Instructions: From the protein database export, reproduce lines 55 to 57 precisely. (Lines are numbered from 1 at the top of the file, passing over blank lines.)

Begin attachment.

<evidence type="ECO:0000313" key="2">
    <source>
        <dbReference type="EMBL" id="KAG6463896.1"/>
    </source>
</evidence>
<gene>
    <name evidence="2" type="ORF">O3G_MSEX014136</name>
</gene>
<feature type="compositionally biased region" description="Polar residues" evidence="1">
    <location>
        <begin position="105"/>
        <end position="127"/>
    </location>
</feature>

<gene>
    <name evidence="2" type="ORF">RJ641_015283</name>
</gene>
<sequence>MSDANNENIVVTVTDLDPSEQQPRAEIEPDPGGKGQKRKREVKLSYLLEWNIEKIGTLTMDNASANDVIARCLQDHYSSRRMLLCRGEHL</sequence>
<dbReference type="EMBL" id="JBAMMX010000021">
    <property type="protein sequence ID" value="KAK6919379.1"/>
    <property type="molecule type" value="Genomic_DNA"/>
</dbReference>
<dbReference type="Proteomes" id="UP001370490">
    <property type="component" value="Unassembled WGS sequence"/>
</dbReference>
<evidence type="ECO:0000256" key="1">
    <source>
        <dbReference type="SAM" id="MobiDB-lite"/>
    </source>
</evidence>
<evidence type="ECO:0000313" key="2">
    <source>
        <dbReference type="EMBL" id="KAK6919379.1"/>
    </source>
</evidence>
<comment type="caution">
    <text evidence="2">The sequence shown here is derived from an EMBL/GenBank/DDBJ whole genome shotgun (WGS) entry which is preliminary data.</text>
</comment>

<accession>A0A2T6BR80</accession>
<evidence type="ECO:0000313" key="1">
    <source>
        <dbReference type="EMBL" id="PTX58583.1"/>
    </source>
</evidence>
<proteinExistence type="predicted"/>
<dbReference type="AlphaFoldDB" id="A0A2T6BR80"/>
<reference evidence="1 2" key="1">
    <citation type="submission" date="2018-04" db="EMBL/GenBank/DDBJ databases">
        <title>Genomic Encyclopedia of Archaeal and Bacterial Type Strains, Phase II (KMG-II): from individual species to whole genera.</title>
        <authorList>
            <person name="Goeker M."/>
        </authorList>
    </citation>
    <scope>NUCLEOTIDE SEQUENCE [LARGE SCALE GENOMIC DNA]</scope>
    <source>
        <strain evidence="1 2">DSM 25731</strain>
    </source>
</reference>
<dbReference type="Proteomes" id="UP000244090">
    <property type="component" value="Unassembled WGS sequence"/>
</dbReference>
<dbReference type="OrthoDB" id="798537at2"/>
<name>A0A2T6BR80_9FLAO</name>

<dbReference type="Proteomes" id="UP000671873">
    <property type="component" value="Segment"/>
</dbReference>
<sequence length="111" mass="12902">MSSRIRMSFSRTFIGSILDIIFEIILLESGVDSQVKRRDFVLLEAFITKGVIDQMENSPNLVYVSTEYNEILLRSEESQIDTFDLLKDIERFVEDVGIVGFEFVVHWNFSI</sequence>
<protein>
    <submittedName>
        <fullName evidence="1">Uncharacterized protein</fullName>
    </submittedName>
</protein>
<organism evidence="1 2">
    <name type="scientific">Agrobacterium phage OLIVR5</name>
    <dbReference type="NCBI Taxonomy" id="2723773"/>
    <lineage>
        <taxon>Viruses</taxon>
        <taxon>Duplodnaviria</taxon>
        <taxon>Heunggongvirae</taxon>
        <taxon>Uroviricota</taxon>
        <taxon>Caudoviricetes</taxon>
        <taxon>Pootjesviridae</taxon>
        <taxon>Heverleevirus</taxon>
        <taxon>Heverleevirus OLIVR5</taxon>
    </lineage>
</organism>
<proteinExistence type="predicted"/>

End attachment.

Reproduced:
    <source>
        <strain evidence="1 2">DSM 25731</strain>
    </source>